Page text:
And this feat had to be accomplished against a Texas A&M squad that was finally back to full strength with the return of starters Khris Middleton and Dash Harris in the past week.
That didn't figure to be a good mix for a Cowboy team that dropped a 15-point decision in College Station in January with Nash in the fold and Middleton and Harris out of the Aggie lineup.
Texas A&M got extraordinary performances from unlikely players in its decisive win over OSU in Aggieland.
Saturday in Stillwater, it was the exact opposite that occurred.
Seven players played extensive minutes for OSU and key performances from some unlikely suspects paved the way for a 60-42 Cowboy victory in Gallagher-Iba Arena.
Oklahoma State's leading scorers were pretty predictable with Brian Williams leading the way with 17 followed by Keiton Page's 15 and Markel Brown's 12.
"Because losing a guy like Le'Bryan, who does so much for us offensively, handling the ball, there's so many things we do within our offense that he's involved in. We were wondering if we had enough time to adapt, and for the flow of the game to go like it did for us, I was very impressed and pleased with our team, how they responded in such a short amount of time and accepting the challenge of playing a really good team," Ford said. "Obviously, if we got everybody (back to full health), our team is about as talented as A&M. These guys continue to overachieve. You kind of move along and accept the adversity one by one, and just move on.
"We spent more time just talking the last two days in practice trying to get our guys in the right frame of mind and our guys responded."
And they responded in a big way.
Guerrero played perhaps his most controlled basketball of the season and ran the team efficiently in his 18 minutes off the bench. He didn't force the issue; he didn't turn the ball over. He let the game come to him en route to a deceivingly effective five-point, two-assist afternoon. And one of those assists came on a spectacular deep alley-oop connection with Williams.
Jurick was dominant at times against a talented Aggie front line. He didn't attempt a field goal — not uncommon for him — but finished with seven rebounds, two blocks and effected A&M's ability to get inside.
The most surprising undoubtedly was the stellar play of freshman forward Marek Soucek. The Czech Republic native had four points, two rebounds and a block but, as Williams pointed out, he did the dirty work that can't be found looking through the box score.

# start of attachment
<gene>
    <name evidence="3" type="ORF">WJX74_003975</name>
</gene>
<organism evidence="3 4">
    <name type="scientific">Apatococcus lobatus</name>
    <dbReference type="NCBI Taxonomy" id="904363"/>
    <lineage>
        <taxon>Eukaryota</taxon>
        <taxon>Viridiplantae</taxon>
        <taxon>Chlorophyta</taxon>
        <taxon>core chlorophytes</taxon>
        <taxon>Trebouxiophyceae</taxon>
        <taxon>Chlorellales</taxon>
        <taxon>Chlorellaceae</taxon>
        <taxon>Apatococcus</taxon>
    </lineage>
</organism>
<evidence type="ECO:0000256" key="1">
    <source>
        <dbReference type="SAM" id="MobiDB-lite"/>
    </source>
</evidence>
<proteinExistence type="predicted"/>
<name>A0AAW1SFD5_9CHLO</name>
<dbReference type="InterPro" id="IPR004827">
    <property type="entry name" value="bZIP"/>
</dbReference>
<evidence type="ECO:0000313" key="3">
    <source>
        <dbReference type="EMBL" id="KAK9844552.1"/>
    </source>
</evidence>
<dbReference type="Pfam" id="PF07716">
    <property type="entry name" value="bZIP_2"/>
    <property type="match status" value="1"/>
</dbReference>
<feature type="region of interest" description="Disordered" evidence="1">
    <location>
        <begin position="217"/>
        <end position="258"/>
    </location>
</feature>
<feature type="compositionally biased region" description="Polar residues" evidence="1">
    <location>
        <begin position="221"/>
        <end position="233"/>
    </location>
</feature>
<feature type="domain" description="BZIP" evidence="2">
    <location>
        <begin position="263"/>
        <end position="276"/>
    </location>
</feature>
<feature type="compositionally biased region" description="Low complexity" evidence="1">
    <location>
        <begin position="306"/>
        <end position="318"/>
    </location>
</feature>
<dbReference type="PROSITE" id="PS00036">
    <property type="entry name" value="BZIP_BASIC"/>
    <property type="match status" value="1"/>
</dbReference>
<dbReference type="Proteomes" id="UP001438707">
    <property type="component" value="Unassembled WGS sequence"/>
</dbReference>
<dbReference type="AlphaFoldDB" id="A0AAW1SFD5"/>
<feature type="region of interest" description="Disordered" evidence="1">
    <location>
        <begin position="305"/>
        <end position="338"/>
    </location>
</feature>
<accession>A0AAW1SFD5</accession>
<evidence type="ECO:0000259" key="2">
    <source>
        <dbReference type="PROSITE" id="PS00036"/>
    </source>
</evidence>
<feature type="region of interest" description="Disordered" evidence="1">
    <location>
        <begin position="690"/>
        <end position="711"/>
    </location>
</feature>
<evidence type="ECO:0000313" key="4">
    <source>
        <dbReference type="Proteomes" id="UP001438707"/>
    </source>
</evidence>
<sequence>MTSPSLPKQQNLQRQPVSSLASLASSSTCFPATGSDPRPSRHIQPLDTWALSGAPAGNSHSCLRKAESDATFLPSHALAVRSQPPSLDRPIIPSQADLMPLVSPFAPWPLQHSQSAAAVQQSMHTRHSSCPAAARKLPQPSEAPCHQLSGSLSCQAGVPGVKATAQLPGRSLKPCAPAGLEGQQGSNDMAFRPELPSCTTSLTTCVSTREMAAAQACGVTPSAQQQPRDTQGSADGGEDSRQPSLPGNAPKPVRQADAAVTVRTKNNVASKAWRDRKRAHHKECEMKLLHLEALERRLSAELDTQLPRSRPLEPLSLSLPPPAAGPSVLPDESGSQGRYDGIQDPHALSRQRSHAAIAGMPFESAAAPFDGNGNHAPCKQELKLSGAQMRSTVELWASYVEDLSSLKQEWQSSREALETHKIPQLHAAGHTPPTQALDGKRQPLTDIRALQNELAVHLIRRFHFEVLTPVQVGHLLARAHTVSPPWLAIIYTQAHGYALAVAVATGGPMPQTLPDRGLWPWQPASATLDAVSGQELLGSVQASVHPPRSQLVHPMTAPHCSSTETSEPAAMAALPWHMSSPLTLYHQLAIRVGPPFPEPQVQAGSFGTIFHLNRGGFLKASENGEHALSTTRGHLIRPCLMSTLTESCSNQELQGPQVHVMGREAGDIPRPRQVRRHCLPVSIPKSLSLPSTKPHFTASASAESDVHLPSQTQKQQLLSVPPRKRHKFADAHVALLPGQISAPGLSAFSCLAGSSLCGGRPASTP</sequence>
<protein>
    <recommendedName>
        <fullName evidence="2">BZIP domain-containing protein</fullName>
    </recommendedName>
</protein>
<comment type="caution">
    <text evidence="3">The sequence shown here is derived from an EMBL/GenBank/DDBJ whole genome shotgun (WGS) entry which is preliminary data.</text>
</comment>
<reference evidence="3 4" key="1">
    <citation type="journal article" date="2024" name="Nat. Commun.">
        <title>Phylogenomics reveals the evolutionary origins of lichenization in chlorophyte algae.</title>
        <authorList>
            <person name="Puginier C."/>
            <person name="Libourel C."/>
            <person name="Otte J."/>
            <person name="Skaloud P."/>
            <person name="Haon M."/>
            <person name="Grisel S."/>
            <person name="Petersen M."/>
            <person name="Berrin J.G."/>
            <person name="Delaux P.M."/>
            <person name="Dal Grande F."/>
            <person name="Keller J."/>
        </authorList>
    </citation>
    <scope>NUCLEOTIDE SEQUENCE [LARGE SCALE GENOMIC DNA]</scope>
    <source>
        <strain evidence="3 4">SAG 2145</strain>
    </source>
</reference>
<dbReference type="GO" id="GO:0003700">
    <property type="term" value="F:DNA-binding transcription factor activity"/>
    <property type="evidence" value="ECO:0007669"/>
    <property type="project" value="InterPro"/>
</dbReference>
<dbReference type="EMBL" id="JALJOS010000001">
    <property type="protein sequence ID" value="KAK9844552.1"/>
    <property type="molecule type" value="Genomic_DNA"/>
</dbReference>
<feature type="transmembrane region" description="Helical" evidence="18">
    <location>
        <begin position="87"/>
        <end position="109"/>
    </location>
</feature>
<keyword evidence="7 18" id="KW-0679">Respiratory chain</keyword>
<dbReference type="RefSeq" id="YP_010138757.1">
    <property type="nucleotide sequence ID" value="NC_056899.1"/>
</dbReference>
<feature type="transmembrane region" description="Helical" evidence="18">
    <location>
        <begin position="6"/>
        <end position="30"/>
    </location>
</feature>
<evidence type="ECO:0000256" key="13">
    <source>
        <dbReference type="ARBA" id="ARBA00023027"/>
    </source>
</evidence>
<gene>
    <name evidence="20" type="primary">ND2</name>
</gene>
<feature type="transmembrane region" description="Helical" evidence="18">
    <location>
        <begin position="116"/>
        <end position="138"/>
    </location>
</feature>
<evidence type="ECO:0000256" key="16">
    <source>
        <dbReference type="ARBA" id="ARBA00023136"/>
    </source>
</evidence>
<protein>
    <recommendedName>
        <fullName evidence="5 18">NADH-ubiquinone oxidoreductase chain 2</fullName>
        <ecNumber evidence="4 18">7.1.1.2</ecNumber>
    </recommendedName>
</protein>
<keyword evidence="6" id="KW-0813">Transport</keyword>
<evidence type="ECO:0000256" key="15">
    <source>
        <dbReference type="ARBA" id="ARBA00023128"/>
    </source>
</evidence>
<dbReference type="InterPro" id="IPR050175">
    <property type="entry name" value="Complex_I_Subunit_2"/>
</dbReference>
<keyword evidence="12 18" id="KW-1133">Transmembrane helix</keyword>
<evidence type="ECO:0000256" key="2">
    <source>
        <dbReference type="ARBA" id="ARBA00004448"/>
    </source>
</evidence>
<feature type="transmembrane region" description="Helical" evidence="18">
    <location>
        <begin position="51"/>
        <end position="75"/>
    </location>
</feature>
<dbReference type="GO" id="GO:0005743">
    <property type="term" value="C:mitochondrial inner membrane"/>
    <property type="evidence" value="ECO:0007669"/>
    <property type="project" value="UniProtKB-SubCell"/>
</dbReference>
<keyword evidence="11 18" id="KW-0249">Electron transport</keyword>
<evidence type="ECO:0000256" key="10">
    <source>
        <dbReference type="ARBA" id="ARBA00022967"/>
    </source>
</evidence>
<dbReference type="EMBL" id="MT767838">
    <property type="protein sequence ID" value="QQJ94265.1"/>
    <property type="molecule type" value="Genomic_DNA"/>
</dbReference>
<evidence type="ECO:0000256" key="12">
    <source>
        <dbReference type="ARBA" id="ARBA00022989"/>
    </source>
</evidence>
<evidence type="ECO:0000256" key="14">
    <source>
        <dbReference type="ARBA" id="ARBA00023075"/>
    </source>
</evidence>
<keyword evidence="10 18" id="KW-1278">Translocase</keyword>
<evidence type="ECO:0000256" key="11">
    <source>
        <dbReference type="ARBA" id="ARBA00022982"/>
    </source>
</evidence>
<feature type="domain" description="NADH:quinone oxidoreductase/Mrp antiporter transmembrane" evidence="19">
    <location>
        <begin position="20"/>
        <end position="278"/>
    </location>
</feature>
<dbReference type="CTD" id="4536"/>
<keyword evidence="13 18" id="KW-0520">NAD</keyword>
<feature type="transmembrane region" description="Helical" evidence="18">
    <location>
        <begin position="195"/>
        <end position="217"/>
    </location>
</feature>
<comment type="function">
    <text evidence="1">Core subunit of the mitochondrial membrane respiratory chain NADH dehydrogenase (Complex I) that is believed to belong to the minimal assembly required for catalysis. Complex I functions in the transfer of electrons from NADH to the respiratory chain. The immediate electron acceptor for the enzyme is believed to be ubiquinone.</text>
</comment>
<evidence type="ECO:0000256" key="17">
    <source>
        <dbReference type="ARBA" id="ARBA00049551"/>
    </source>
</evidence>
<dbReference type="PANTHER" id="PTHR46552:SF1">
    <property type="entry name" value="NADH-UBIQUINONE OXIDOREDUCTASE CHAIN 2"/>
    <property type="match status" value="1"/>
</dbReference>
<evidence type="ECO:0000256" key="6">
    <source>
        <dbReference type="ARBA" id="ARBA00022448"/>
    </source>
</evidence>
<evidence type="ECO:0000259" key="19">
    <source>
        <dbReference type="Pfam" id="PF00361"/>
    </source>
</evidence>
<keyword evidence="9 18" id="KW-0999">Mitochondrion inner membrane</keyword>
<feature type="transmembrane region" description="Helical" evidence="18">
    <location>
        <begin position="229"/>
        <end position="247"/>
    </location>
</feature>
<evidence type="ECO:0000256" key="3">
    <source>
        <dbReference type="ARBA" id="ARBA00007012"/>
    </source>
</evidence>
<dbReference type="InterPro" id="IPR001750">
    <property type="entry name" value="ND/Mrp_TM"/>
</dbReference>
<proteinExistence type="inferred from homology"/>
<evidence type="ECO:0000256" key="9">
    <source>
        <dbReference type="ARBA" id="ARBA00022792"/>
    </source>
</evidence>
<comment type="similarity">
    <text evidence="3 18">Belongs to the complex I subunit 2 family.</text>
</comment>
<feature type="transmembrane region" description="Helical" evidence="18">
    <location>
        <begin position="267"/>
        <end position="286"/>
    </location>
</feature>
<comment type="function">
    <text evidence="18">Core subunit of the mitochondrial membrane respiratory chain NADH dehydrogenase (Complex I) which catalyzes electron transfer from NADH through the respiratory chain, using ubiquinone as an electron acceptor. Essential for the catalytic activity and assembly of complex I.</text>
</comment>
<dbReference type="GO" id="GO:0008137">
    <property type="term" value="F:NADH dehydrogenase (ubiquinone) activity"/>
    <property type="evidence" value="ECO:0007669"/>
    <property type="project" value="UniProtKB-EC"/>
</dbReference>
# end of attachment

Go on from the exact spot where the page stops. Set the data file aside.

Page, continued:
Soucek took a key charge during a Cowboy run, he effectively closed passing lanes on defense, he set excellent screens on the perimeter to spark the OSU offensive sets. He did a little bit of everything and looked thrilled in the process.
"I talked to (all three of) them in front of the team, I called some of them on the phone last night," Ford said. "I just told them, especially in front of the team, that everybody is going to have to do something more. It doesn't have to be scoring. That's what everybody wants to look at first with Le'Bryan. For us, 15 points is a lot of points, but it may be screening better, it may be rebounding better, it may be defending better. Whatever it may be, somebody's going to have to do more, and it started with those three guys.
"I told all three of them, 'you will play'. I wanted to try to rest our guys as much as I could with breaks, something I haven't been able to do, and they all responded, they all did something positive."
The Cowboys (14-15, 7-9 Big 12) played well in all areas and got major contributions from the bench to facilitate it, something that had clearly been lacking the past month and a half.
And even though the efficient offensive numbers (47 percent shooting and 15 assists) are easy to spot, OSU played its most suffocating interior defense in weeks to limit the Aggies to 31.9 percent shooting, ultimately forcing them to the outside where they finished just 4-of-17 from 3 and 0-of-8 in the second half.
Obviously, Nash is a huge part of the Oklahoma State team and he is not a player you want out of the rotation at any point. That said, on Saturday his absence forced players to expand their roles and step up their game. They did it with great success across the board, providing another sign of hope moving forward.
"We're just showing that even if we're down one, we can still compete," Cobbins said. "It just takes everyone stepping up another level and filling those shoes."